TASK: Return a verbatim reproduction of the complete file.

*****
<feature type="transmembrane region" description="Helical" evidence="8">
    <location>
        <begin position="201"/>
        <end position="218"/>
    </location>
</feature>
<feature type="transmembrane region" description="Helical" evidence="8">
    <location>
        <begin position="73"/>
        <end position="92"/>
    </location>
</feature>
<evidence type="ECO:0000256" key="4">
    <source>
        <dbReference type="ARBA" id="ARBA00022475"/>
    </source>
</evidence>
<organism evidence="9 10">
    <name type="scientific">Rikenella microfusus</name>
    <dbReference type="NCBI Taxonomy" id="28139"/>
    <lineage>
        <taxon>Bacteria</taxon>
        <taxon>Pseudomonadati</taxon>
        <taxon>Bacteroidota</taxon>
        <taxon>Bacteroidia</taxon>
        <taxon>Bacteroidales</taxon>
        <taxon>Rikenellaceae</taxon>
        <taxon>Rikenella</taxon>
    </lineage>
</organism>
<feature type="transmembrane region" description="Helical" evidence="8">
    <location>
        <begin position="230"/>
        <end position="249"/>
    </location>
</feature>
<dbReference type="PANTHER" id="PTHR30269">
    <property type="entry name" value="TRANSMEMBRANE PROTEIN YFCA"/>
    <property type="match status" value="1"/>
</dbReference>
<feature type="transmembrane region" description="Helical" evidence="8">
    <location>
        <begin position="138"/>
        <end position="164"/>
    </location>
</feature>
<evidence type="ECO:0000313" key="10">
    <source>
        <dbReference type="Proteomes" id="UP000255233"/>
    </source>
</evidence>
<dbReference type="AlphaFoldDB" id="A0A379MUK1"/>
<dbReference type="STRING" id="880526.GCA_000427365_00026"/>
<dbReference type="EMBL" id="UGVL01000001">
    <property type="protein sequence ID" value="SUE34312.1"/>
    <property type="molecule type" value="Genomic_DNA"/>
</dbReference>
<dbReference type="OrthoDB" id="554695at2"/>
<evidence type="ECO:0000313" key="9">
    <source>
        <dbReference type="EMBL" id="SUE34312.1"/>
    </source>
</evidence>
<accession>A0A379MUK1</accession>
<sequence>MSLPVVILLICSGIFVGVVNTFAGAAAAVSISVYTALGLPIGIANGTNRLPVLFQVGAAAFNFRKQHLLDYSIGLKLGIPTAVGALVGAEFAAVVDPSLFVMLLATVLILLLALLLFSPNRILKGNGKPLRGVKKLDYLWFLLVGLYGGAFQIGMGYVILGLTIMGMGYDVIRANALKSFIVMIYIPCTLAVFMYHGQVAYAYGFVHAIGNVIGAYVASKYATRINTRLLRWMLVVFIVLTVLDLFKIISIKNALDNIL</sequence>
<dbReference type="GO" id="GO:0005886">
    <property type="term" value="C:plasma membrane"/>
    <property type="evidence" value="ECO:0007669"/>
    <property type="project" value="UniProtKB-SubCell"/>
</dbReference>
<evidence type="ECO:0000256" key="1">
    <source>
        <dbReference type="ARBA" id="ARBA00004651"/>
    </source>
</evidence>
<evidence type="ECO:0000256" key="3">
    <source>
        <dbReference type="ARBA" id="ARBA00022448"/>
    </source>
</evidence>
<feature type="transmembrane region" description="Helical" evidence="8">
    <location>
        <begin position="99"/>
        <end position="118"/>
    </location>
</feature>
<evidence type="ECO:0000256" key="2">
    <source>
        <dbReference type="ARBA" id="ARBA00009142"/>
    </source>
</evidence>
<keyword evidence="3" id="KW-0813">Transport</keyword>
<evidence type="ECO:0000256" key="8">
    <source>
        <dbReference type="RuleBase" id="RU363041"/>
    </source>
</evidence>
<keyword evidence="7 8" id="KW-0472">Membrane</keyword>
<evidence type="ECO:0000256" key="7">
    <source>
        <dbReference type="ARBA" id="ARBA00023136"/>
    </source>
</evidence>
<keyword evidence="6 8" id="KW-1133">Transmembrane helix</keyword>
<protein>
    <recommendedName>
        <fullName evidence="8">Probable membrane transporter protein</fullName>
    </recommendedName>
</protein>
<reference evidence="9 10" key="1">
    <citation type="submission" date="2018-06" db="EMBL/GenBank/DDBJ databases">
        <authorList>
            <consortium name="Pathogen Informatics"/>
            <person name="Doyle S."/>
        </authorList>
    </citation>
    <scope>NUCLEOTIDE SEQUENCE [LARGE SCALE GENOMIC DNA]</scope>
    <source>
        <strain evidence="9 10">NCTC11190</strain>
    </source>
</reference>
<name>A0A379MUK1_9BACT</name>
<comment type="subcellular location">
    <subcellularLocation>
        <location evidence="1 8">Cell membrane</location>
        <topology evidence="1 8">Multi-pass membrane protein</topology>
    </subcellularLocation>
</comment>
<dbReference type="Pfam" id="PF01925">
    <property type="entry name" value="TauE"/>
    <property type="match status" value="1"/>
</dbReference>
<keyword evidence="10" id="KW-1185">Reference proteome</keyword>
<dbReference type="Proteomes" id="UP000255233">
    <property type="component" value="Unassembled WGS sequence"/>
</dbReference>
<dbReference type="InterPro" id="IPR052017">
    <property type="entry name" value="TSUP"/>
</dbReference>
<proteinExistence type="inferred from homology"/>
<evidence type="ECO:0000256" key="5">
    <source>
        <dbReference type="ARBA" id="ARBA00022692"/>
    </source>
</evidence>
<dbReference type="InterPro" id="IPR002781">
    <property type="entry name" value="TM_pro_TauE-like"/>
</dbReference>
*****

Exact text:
<feature type="transmembrane region" description="Helical" evidence="8">
    <location>
        <begin position="201"/>
        <end position="218"/>
    </location>
</feature>
<feature type="transmembrane region" description="Helical" evidence="8">
    <location>
        <begin position="73"/>
        <end position="92"/>
    </location>
</feature>
<evidence type="ECO:0000256" key="4">
    <source>
        <dbReference type="ARBA" id="ARBA00022475"/>
    </source>
</evidence>
<organism evidence="9 10">
    <name type="scientific">Rikenella microfusus</name>
    <dbReference type="NCBI Taxonomy" id="28139"/>
    <lineage>
        <taxon>Bacteria</taxon>
        <taxon>Pseudomonadati</taxon>
        <taxon>Bacteroidota</taxon>
        <taxon>Bacteroidia</taxon>
        <taxon>Bacteroidales</taxon>
        <taxon>Rikenellaceae</taxon>
        <taxon>Rikenella</taxon>
    </lineage>
</organism>
<feature type="transmembrane region" description="Helical" evidence="8">
    <location>
        <begin position="230"/>
        <end position="249"/>
    </location>
</feature>
<dbReference type="PANTHER" id="PTHR30269">
    <property type="entry name" value="TRANSMEMBRANE PROTEIN YFCA"/>
    <property type="match status" value="1"/>
</dbReference>
<feature type="transmembrane region" description="Helical" evidence="8">
    <location>
        <begin position="138"/>
        <end position="164"/>
    </location>
</feature>
<evidence type="ECO:0000313" key="10">
    <source>
        <dbReference type="Proteomes" id="UP000255233"/>
    </source>
</evidence>
<dbReference type="AlphaFoldDB" id="A0A379MUK1"/>
<dbReference type="STRING" id="880526.GCA_000427365_00026"/>
<dbReference type="EMBL" id="UGVL01000001">
    <property type="protein sequence ID" value="SUE34312.1"/>
    <property type="molecule type" value="Genomic_DNA"/>
</dbReference>
<dbReference type="OrthoDB" id="554695at2"/>
<evidence type="ECO:0000313" key="9">
    <source>
        <dbReference type="EMBL" id="SUE34312.1"/>
    </source>
</evidence>
<accession>A0A379MUK1</accession>
<sequence>MSLPVVILLICSGIFVGVVNTFAGAAAAVSISVYTALGLPIGIANGTNRLPVLFQVGAAAFNFRKQHLLDYSIGLKLGIPTAVGALVGAEFAAVVDPSLFVMLLATVLILLLALLLFSPNRILKGNGKPLRGVKKLDYLWFLLVGLYGGAFQIGMGYVILGLTIMGMGYDVIRANALKSFIVMIYIPCTLAVFMYHGQVAYAYGFVHAIGNVIGAYVASKYATRINTRLLRWMLVVFIVLTVLDLFKIISIKNALDNIL</sequence>
<dbReference type="GO" id="GO:0005886">
    <property type="term" value="C:plasma membrane"/>
    <property type="evidence" value="ECO:0007669"/>
    <property type="project" value="UniProtKB-SubCell"/>
</dbReference>
<evidence type="ECO:0000256" key="1">
    <source>
        <dbReference type="ARBA" id="ARBA00004651"/>
    </source>
</evidence>
<evidence type="ECO:0000256" key="3">
    <source>
        <dbReference type="ARBA" id="ARBA00022448"/>
    </source>
</evidence>
<feature type="transmembrane region" description="Helical" evidence="8">
    <location>
        <begin position="99"/>
        <end position="118"/>
    </location>
</feature>
<evidence type="ECO:0000256" key="2">
    <source>
        <dbReference type="ARBA" id="ARBA00009142"/>
    </source>
</evidence>
<keyword evidence="3" id="KW-0813">Transport</keyword>
<evidence type="ECO:0000256" key="8">
    <source>
        <dbReference type="RuleBase" id="RU363041"/>
    </source>
</evidence>
<keyword evidence="7 8" id="KW-0472">Membrane</keyword>
<evidence type="ECO:0000256" key="7">
    <source>
        <dbReference type="ARBA" id="ARBA00023136"/>
    </source>
</evidence>
<keyword evidence="6 8" id="KW-1133">Transmembrane helix</keyword>
<protein>
    <recommendedName>
        <fullName evidence="8">Probable membrane transporter protein</fullName>
    </recommendedName>
</protein>
<reference evidence="9 10" key="1">
    <citation type="submission" date="2018-06" db="EMBL/GenBank/DDBJ databases">
        <authorList>
            <consortium name="Pathogen Informatics"/>
            <person name="Doyle S."/>
        </authorList>
    </citation>
    <scope>NUCLEOTIDE SEQUENCE [LARGE SCALE GENOMIC DNA]</scope>
    <source>
        <strain evidence="9 10">NCTC11190</strain>
    </source>
</reference>
<name>A0A379MUK1_9BACT</name>
<comment type="subcellular location">
    <subcellularLocation>
        <location evidence="1 8">Cell membrane</location>
        <topology evidence="1 8">Multi-pass membrane protein</topology>
    </subcellularLocation>
</comment>
<dbReference type="Pfam" id="PF01925">
    <property type="entry name" value="TauE"/>
    <property type="match status" value="1"/>
</dbReference>
<keyword evidence="10" id="KW-1185">Reference proteome</keyword>
<dbReference type="Proteomes" id="UP000255233">
    <property type="component" value="Unassembled WGS sequence"/>
</dbReference>
<dbReference type="InterPro" id="IPR052017">
    <property type="entry name" value="TSUP"/>
</dbReference>
<proteinExistence type="inferred from homology"/>
<evidence type="ECO:0000256" key="5">
    <source>
        <dbReference type="ARBA" id="ARBA00022692"/>
    </source>
</evidence>
<dbReference type="InterPro" id="IPR002781">
    <property type="entry name" value="TM_pro_TauE-like"/>
</dbReference>